- Academic Advising
- Biidaaban Community Service-Learning Program
- Changes to Programs/Courses
- Class Hours
- Course Loads
- Exchange Program
- Individualized Study
- Letter of Permission
- Limitations on Courses
- Residency Requirements
- Senate Changes to Degree Requirements
- Statistics Course Equivalencies
Undergraduate students who wish to plan their programs or who need advice on any academic matter should consult an Academic Advisor. This may include, but is not limited to: planning for degree programs, choosing courses, clarifying academic procedures or regulations, determining academic standing, experiencing academic difficulty, utilizing college advanced standing or university transfer credits, requesting a course overload, obtaining a letter of permission to take courses from another university (on-campus or through distance education), planning around extended medical absences, planning program/courses for an international exchange, planning for graduate or professional programs, planning for a second degree, waiving of program requirements/academic regulations through academic appeal/petition.
Academic Advisors are available year-round. Appointments may be made through the Academic Advising Office (A207), by contacting the secretary at 705.474.3461, extension 4358. Drop-in hours are also available. Please check with the Advising office for details.
Please note that students in all programs are also encouraged to consult with faculty members concerning course selections, particularly as it relates to planning for graduate studies.
Students are responsible for ensuring that the courses in which they register meet the degree requirements of their programs.
Biidaaban Community Service-Learning (BCSL) is an educational approach combining theory taught in the classroom with real-world experience in the community. Students in a course offering Biidaaban Community Service-Learning placements volunteer for a set number of hours in projects and activities in a variety of community organizations and schools across North Bay and area. The placement and related course assignments are applied to course credit and are designed to give students an opportunity to explore connections between theory and practice. It is also an opportunity to further develop a sense of social responsibility and leadership skills. Supporting literacy and numeracy for Aboriginal youth is a specialized focus of BCSL and many placements in the program are assigned in related settings.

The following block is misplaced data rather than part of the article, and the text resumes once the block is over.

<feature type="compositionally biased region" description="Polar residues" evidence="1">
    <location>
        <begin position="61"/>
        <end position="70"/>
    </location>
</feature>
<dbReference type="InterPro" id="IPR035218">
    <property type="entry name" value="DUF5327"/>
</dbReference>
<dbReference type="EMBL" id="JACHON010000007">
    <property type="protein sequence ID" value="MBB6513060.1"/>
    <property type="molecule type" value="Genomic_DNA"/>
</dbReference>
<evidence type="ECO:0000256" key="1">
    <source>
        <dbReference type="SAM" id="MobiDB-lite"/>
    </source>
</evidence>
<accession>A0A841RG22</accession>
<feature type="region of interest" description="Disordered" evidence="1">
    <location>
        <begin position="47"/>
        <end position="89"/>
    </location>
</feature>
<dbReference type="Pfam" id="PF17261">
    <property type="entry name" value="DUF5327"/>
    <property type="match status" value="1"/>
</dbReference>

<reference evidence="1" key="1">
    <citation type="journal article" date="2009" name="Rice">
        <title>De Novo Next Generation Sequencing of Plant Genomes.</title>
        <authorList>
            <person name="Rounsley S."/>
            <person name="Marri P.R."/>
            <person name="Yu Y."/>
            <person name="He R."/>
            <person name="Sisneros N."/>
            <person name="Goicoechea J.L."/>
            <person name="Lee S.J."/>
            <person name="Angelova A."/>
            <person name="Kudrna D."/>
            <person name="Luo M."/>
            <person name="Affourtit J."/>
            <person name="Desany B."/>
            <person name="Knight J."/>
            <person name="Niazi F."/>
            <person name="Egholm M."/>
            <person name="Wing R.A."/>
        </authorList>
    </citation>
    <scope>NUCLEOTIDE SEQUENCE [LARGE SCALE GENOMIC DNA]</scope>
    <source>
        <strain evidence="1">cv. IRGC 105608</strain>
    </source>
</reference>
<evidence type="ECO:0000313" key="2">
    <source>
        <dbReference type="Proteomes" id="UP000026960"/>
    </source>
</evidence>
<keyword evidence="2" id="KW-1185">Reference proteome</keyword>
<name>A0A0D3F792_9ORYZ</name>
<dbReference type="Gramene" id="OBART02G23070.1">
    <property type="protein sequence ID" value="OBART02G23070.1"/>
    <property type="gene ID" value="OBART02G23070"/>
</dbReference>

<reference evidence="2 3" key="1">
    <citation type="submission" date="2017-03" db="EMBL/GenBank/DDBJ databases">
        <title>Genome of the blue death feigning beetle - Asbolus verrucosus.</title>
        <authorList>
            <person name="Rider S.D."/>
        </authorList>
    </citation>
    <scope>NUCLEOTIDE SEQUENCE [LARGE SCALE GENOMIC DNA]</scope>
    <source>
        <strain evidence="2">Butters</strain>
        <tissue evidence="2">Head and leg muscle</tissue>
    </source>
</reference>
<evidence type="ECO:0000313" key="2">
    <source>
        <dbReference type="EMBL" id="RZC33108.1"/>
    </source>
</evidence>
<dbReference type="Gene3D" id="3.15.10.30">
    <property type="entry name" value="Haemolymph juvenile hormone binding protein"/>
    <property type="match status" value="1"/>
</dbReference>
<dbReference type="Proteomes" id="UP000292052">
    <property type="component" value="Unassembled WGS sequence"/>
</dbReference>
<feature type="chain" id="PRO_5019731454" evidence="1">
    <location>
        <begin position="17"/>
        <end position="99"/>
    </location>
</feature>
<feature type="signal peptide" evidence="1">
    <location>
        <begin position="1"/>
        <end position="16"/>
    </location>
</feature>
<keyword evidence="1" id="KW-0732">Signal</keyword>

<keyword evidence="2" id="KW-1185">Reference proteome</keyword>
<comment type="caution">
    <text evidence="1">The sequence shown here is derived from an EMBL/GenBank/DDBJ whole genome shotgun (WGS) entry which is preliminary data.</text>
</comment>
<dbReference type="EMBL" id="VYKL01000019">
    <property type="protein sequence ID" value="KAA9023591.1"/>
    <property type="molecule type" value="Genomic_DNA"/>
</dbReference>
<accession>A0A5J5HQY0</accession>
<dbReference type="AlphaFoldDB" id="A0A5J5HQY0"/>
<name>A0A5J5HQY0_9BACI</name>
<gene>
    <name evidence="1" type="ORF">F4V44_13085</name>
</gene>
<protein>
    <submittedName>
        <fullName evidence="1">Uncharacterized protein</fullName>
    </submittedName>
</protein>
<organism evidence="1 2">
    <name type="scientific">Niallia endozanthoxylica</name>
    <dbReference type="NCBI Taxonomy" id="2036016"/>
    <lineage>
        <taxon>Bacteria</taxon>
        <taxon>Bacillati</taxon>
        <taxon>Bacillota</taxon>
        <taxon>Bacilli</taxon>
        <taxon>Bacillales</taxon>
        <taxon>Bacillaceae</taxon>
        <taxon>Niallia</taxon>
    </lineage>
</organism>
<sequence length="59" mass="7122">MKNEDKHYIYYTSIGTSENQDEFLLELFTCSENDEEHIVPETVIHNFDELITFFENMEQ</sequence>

For more information, including a list of community organizations and schools who host Biidaaban Community Service-Learning placements, please visit the BCSL.
Nipissing offers the following certificates:
Certificate in Aboriginal Leadership: Available to any graduating student who has otherwise met the requirements for the certificate. Please consult the Aboriginal Leadership Certificate section for details.
Certificate in Applied Behaviour Analysis (ABA)-Lifespan: Available to students in an Honours Specialization, Specialization, or Major in Child and Family Studies or Psychology.
Certificate in Applied Early Intensive Behaviour Intervention (EIBI)-Autism Spectrum Disorders (ASD): Available to students in a Bachelor of Arts Honours Specialization, Specialization, or Major in Child and Family Studies or Psychology.
Certificate in Archaeological Monitoring: Available to any graduating student who has otherwise met the requirements for the certificate. Please consult the Archaeological Monitoring Certificate section for details.
Certificate of Bilingualism: Students of Nipissing University are eligible for a Certificate of Bilingualism if they demonstrate superior ability in French and in English. Candidates must successfully complete: thirty credits at Nipissing; six credits upper level taught in English (minimum “B” required); six credits upper level taught in French (minimum “B” required); and the Certificate of Bilingualism written and oral exams. The exams are offered annually. Applications are available in the Office of the Faculty of Arts and Science and are due along with the required fee, early in the fall term.
Certificate in Digital Classics: Available to any graduating student who has otherwise met the requirements for the certificate. Please consult the Classical Studies section for details.
Entrepreneurial Finance Certificate: Available to students in a BBA or BComm degree. Please consult the Bachelor of Business Administration program section for details.